Much of America was aghast when formerly celebrated neurosurgeon turned HUD Secretary Ben Carson suggested in a speech on his first day in that office that enslaved Blacks were actually immigrants. It’s an error often made by those who conflate the experiences of Black Americans with other immigrant groups.
Of course, Black American were first brought here as forcibly enslaved people. After the abolishment of slavery, the majority of them were no longer someone else’s property. However, left without education, without money, without property, broken family ties, their freedom severely curtailed, and no legal or civil rights, they suffered at the whims of southern whites. This included enduring generations of terror from the Ku Klux Klan. Ultimately, many left for northern cities in waves of migrations from the late 19th century into the mid-20th century in what has come to be known as The Great Migration.
According to Pulitzer Prize winning author Isabel Wilkerson (“The Warmth of Other Suns”) in a recent TED Talk, the Great Migration was, “Actually a seeking of political asylum within the borders of one’s own country. They were defecting a caste system known as Jim Crow.”
With their April 16 concert, “In Perpetual Flight: The Migration of the Black Body,” Carnegie Hall, The Schomburg Center and the National Black Theatre have collaborated to create a work with an eye toward adding nuance and clarity to popularly held assumptions. It will take place at the Schomburg Center for Research in Black Culture, one of the research centers of the New York Public Library.
Under the auspices of the National Black Theatre, and using source material found in the Schomburg archives, award-winning sound designer and musician Justin Hicks, Drama Desk-award winning actor and vocalist Kenita R. Miller, television writer Keith Josef Adkins, and Alvin Ailey American Dance Theater’s Hope Boykin used the works of James Baldwin, Harriet Tubman and Marcus Garvey to create song, drama and dance. All the new works highlight different aspects of the movement of Black people to, in and from America throughout the nation’s history.
Carnegie Hall’s “Migrations: The Making of America,” is a five-week, 100 hundred event citywide festival about the people who have helped shaped American culture. “In Perpetual Flight: The Migration of the Black Body” is just one. Other programs include “To Where From Here,” given in partnership with Columbia University. That event is a discussion featuring art historian Kellie B. Jones, novelist Ayana Mathis, and cultural critic Farah Jasmine Griffin exploring the past, present, and future impact of the Great Migration on forms of African-American artistic expression.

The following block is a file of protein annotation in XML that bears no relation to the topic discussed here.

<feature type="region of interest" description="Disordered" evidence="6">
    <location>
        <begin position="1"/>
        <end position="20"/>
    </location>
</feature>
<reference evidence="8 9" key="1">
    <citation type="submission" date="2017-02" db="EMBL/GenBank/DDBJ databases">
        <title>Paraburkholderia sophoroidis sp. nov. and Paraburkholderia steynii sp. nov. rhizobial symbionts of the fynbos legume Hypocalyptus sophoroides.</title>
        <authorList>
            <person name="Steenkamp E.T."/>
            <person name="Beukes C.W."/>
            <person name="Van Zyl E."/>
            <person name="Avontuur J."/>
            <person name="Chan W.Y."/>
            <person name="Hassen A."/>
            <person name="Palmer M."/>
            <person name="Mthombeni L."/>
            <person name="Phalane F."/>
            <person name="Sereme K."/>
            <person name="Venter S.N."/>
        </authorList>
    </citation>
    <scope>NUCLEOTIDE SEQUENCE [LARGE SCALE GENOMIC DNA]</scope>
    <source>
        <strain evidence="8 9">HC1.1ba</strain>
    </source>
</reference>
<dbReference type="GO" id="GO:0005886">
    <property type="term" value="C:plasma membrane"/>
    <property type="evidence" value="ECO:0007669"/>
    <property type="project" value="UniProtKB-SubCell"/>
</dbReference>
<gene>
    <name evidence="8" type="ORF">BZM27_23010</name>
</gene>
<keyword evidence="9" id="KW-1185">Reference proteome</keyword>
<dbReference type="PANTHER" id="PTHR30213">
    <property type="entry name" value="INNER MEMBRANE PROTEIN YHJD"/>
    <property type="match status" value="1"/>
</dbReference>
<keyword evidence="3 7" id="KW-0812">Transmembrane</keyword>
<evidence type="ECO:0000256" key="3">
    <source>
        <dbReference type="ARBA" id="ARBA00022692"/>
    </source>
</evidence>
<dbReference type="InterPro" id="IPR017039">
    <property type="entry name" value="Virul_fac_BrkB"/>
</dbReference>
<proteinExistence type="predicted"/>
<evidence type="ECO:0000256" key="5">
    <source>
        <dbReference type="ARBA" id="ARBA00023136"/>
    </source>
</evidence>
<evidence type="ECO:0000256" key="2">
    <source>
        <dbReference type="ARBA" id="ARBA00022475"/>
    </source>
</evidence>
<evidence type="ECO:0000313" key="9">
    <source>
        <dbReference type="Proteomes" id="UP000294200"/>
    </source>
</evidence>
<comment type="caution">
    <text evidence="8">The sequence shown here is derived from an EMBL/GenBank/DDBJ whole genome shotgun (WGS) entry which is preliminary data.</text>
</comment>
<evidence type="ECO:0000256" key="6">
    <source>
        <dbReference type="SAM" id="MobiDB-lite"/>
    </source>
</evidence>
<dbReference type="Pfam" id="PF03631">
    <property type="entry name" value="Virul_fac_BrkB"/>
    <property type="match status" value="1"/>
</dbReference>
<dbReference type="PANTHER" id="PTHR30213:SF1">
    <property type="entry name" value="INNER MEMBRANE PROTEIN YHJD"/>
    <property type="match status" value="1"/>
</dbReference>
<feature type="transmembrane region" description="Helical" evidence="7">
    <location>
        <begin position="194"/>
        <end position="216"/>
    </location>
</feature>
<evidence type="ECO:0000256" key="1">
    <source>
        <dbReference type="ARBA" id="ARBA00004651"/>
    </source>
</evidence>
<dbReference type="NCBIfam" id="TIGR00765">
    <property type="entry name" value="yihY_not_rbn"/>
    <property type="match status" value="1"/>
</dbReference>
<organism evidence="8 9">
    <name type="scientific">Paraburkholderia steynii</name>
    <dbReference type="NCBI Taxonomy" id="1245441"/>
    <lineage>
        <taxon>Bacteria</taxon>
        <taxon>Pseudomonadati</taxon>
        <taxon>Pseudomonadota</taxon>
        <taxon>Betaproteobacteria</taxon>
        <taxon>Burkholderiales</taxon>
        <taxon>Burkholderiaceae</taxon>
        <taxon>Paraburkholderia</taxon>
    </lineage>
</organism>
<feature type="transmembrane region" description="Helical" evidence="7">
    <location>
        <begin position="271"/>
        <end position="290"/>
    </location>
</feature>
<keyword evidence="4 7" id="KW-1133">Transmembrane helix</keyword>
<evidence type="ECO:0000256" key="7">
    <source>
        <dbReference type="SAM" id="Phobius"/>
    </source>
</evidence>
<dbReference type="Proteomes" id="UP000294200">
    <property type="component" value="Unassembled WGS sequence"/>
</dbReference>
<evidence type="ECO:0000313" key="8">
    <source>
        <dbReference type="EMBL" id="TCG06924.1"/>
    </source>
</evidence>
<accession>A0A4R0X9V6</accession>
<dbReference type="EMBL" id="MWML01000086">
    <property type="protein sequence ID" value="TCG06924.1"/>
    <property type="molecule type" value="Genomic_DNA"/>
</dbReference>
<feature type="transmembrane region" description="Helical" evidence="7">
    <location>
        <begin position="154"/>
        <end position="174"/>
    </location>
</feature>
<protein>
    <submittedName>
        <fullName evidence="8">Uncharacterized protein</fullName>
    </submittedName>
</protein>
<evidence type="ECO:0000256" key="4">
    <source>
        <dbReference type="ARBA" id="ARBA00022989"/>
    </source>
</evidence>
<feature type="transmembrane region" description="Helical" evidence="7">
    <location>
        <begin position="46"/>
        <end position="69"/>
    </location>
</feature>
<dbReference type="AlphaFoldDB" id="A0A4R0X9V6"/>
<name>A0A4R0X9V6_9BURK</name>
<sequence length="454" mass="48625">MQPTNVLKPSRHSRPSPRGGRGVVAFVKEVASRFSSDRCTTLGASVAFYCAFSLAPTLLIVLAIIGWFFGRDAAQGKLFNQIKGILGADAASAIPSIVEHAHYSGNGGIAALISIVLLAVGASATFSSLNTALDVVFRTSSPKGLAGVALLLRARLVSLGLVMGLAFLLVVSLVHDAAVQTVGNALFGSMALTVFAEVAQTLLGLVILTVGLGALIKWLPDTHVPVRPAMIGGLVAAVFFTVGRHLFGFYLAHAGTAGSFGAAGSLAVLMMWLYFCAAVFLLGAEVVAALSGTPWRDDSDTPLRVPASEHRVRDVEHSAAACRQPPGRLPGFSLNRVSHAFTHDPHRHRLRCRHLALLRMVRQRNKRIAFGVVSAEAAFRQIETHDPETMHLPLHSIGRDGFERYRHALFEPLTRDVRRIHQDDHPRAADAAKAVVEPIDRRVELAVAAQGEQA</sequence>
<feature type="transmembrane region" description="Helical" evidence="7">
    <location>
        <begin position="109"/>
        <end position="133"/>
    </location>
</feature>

Founded in 1968 by Dr. Barbara Ann Teer, the National Black Theatre is New York City’s oldest continually run Black theater. It celebrates its 50th anniversary with a series of performances throughout the city, around the country and around the world. Sade Lythcott, National Black Theatre’s current CEO, speaks to the differences in Black migration and immigrants to America. “The root of our story as African-Americans isn’t an immigration story, this idea of migration really housed in a specific time period and around a specific people. The important thing for us is to re-contextualize and own our narrative around migration and perpetual flight.”
Doing it in partnership with the Schomburg brings more poignancy to the undertaking. “I’m really excited to team up with the Schomburg as a woman who was born in Harlem and raised about a block away from the Schomburg.” She says further, “This project that enlivens the Schomburg’s archives in order to create new work, it’s really important so that we don’t see it just as a holder of our history, but a catalyst for our future.”
Indeed, television writer Keith Josef Adkins (“The Good Fight”), who wrote the monologue for the production, reveals, “I referenced essays by James Baldwin about life in Harlem in the 1940s. I also read a lot of newspapers from that time and what stood out to me the most was the riots, particularly the race riots of 1919 in Chicago.”
The work has universal significance but also personal meaning for Adkins: “My grandparents migrated from Georgia to Ohio in the 1940s. I guess they were at the end of the migration from the south. I’ve grown up around the stories about why they moved.” Adkins reveals financial concerns encouraged his family’s moving but also something much more pressing. They simply feared for their very lives. “They also moved to get away from the Klan, particularly after two of my grandmother’s brothers were lynched by the Klan,” he explains soberly.
“I wanted to make sure I depicted a person who thought the beauty of Georgia was amazing, and the idea of moving out of it was significant. Then to land in a place where there was supposed to be equal opportunity, and they discover ‘Oh I have to continue this fight but now I don’t have to be silenced by racism.’”
Adkins’ monologue, titled “The Red Stone in Red Summer,” features a character set in the so-called Red Summer of 1919 when more than 20 race riots occurred. “So it was a story of people moving from a hostile southern space to a hostile northern space but still trying to keep their eyes on the larger prize of success and momentum.”
“In Perpetual Flight: The Migration of the Black Body” promises to be a triumph of creativity and spirit that should not be missed. For more information, please visit http://www.nationalblacktheatre.org.